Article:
"Does the state in fact intend to put (the law) into effect for the November 2012 election?" he asked.
Bates also wanted to know what the state defined as a "reasonable impediment." The law would allow voters without a valid form of photo identification to cast a ballot anyway if they sign an affidavit swearing that a "reasonable impediment" kept them from obtaining photo ID. The problem: State officials have made widely varying claims about what the term actually means.
As Pam Fessler reported for NPR this week, South Carolina election director Marci Andino testified that under her interpretation of the law anyone who didn't have transportation or enough time to obtain an ID could sign such an affidavit and be allowed to vote.
Circuit Judge Brett Kavanaugh wanted to know whether South Carolina would allow "reasonable impediment" to apply to anything a voter thought was reasonable. He said he was troubled the state didn't have any documentation explaining what a "reasonable impediment" could be.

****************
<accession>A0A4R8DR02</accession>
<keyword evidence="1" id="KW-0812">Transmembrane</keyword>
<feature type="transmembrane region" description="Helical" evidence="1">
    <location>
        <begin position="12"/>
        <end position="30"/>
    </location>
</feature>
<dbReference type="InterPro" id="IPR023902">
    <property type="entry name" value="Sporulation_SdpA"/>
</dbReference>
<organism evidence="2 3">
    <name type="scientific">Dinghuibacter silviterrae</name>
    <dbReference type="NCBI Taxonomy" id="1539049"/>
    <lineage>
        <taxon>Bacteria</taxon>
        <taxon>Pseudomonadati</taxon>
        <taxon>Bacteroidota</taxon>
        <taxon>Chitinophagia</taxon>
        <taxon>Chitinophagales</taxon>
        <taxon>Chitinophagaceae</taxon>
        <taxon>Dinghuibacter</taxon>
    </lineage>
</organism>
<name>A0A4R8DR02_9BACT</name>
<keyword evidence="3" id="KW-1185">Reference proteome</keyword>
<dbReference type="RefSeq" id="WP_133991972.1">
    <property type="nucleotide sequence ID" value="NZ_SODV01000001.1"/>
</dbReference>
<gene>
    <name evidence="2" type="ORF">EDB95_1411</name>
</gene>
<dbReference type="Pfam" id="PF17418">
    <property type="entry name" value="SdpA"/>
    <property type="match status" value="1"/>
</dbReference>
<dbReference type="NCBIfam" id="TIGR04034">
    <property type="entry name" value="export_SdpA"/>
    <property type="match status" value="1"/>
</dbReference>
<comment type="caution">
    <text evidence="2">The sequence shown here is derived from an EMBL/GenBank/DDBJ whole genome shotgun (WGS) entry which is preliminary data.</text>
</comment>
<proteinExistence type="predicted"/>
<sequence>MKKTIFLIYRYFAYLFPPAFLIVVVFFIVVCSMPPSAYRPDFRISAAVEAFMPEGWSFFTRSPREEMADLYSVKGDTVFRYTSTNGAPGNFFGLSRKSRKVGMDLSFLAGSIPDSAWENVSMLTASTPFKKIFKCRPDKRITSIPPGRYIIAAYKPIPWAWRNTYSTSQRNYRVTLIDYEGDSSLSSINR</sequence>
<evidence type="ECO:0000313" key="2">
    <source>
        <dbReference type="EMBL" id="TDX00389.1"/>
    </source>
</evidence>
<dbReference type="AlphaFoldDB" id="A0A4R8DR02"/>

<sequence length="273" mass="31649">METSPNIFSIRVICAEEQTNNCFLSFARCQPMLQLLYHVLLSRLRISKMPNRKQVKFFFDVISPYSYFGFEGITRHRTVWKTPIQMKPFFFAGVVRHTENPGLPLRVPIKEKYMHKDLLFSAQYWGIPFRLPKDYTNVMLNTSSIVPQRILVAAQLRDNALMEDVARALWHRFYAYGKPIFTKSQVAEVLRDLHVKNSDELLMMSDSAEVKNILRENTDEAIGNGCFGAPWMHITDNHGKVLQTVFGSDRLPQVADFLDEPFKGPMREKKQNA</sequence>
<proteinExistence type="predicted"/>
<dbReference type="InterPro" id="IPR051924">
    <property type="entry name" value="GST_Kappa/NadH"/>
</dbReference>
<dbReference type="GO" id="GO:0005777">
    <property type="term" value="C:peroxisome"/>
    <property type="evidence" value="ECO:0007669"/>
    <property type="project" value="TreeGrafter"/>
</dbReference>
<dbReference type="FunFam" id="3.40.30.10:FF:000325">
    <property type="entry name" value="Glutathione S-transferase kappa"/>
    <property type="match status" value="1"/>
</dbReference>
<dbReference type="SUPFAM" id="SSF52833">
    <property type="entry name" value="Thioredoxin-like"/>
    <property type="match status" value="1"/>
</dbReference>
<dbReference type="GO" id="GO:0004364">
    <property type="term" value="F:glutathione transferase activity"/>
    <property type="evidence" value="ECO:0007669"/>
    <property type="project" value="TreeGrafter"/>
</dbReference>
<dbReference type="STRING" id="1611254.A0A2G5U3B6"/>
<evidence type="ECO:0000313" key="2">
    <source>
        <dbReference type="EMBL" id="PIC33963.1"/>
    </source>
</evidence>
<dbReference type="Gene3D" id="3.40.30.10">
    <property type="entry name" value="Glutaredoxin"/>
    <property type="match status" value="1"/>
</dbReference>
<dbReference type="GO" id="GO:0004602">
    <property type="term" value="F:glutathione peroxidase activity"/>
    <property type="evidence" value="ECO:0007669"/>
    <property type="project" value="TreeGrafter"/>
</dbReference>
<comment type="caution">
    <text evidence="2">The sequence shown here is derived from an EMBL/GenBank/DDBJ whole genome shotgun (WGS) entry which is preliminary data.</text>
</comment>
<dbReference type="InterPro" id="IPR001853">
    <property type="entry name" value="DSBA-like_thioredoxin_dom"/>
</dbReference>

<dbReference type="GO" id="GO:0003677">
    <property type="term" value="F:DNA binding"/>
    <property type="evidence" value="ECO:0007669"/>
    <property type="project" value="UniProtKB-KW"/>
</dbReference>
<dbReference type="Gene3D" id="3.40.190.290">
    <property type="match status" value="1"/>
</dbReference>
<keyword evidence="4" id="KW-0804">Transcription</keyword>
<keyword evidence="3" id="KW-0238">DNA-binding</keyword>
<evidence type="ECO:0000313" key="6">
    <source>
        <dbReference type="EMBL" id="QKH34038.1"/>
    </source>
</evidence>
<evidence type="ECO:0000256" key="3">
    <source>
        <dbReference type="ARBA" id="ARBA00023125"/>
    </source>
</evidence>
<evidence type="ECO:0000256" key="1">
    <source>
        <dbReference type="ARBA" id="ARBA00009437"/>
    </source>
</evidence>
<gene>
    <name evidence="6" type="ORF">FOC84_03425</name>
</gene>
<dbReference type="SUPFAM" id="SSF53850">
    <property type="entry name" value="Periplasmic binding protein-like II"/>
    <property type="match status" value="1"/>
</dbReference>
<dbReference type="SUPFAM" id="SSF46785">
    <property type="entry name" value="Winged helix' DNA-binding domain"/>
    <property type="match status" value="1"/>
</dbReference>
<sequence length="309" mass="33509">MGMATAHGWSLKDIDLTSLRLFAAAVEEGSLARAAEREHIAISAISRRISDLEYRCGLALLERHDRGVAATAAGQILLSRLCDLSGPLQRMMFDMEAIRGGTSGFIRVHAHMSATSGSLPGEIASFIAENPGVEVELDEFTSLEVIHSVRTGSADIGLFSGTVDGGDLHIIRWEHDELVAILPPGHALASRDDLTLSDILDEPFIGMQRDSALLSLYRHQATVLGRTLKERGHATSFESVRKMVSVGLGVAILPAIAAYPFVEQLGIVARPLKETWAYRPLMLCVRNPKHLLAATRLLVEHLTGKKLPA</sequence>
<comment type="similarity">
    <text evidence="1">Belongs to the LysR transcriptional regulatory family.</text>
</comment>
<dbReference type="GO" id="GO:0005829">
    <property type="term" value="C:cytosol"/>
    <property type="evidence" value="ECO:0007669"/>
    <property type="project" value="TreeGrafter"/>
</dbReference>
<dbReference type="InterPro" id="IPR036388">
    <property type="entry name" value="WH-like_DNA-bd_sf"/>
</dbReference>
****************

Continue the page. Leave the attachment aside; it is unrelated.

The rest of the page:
Bates said the state needed to clarify who had authority to interpret exactly what the term meant, while Judge Colleen Kollar-Kotelly said a very specific breakdown of the types of reasonable impediments "would be helpful."
"I don't want to find out that I'm dealing with a new case three weeks from now," Bates said, referring to the lack of specifics about what constitutes a "reasonable impediment."
While South Carolina has argued their law isn't racially discriminatory, civil rights lawyers argue it will have that effect and was passed with discriminatory intent. The civil rights lawyers point to an email in which the author of the law responded positively to an email which compared poor blacks to "bees going after a watermelon."
State Attorney General Alan Wilson, on the other hand, argued that various other forms of photo identification were excluded from the law because they don't prove residency, even though the law specifically states the identification requirement has nothing to do with proving residency.